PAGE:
WASHINGTON, May 24, 2017 - Austin “Jack” DeCoster and son Peter, whose salmonella-tainted eggs sickened nearly 2,000 people in 2010, lost their bid to have their three-month prison sentences reviewed by the Supreme Court.
On Monday, the high court rejected the pair’s petition for a writ of certiorari, which was based on the theory that they did not know about the food safety or other violations at their egg facilities and so they did not deserve to go to jail. The case had been seen as a good candidate for the court to review the Park doctrine, also called the “responsible corporate officer” doctrine, which Food and Drug Administration officials during the Obama administration said would be used more often to go after officials whose companies were found to violate the Food, Drug and Cosmetic Act.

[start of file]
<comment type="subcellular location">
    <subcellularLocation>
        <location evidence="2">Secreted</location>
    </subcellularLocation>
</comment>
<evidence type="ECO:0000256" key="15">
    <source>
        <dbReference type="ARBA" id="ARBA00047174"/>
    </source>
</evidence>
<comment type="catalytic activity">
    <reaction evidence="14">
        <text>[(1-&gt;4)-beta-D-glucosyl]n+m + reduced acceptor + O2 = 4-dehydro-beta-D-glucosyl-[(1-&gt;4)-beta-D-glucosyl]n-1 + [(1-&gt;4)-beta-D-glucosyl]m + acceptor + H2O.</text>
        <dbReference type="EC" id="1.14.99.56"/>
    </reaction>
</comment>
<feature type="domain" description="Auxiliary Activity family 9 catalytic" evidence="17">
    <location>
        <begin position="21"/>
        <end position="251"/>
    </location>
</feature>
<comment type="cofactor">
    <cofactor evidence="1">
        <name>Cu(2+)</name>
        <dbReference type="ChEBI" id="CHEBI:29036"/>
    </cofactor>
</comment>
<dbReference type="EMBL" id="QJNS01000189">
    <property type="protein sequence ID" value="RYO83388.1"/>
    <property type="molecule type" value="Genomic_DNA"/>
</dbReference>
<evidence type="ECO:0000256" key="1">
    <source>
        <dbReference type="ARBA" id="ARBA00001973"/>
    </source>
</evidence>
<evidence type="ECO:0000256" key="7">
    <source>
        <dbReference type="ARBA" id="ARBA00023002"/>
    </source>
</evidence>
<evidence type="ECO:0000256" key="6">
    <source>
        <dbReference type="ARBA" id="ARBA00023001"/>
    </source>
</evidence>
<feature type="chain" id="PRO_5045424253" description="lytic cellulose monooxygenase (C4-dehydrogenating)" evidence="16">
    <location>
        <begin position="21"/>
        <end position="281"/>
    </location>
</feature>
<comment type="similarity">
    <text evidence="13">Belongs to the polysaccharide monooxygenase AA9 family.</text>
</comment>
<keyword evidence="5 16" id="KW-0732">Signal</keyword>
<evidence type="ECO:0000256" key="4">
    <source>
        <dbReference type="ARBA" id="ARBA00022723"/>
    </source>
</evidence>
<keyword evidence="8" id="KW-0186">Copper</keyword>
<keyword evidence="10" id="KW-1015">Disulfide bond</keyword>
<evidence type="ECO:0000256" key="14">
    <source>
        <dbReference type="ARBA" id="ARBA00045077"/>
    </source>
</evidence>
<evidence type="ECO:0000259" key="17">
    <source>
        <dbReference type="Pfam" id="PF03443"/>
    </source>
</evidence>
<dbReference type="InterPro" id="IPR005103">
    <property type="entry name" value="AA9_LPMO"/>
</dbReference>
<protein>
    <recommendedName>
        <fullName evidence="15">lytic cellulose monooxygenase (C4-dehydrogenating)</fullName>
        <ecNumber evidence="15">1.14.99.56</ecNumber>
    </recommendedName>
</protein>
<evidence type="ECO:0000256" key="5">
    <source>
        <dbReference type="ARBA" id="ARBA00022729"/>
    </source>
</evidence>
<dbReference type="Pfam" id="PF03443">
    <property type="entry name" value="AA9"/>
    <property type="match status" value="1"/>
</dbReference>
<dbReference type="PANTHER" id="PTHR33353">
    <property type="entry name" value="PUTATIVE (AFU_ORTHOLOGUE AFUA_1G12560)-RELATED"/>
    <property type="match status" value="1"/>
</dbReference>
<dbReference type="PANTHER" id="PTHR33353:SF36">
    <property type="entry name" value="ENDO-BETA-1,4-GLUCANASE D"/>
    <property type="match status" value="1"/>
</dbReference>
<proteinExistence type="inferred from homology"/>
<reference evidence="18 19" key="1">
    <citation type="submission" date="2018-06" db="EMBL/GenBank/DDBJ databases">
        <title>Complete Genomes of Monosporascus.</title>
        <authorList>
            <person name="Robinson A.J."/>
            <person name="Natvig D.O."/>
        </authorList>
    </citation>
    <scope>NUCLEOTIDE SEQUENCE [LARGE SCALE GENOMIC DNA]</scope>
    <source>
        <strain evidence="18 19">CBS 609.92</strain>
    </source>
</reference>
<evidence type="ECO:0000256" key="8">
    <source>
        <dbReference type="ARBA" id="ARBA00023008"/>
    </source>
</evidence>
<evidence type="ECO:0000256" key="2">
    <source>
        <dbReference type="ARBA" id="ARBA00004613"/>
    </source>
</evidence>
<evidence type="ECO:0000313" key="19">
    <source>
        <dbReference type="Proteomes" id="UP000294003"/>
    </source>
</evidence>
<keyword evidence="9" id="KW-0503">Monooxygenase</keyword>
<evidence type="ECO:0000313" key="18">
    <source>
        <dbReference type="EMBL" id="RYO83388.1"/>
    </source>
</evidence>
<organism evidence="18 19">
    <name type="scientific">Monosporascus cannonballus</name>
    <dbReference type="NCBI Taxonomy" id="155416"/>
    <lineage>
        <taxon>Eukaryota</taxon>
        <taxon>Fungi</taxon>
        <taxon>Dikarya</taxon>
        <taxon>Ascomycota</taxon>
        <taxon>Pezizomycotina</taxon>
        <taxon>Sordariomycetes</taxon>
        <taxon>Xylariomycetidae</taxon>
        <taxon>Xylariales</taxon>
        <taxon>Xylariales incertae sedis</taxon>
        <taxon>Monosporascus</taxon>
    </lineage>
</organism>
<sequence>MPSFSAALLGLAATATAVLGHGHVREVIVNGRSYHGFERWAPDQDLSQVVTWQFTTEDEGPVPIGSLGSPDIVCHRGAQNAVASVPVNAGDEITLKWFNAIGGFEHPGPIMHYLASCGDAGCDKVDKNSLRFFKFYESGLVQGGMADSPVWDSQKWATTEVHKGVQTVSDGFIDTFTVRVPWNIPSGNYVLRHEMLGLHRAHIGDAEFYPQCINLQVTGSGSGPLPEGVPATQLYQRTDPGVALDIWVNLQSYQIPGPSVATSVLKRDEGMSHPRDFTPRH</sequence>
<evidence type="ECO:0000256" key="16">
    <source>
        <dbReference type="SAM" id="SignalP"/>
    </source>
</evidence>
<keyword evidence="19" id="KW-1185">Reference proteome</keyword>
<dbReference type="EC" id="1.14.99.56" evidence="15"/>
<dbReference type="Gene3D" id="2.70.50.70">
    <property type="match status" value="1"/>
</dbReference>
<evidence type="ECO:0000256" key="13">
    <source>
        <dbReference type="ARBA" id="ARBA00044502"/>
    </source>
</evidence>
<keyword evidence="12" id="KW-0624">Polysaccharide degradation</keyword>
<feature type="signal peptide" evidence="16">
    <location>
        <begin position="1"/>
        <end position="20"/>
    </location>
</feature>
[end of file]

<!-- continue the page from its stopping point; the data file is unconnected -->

The DeCosters’ company, Quality Egg, was ordered to pay a fine of $6.79 million, and the DeCosters were each ordered to pay $100,000 fines. Jack DeCoster is in his 80s; his son is in his 50s. They had been free pending the outcome of their petition.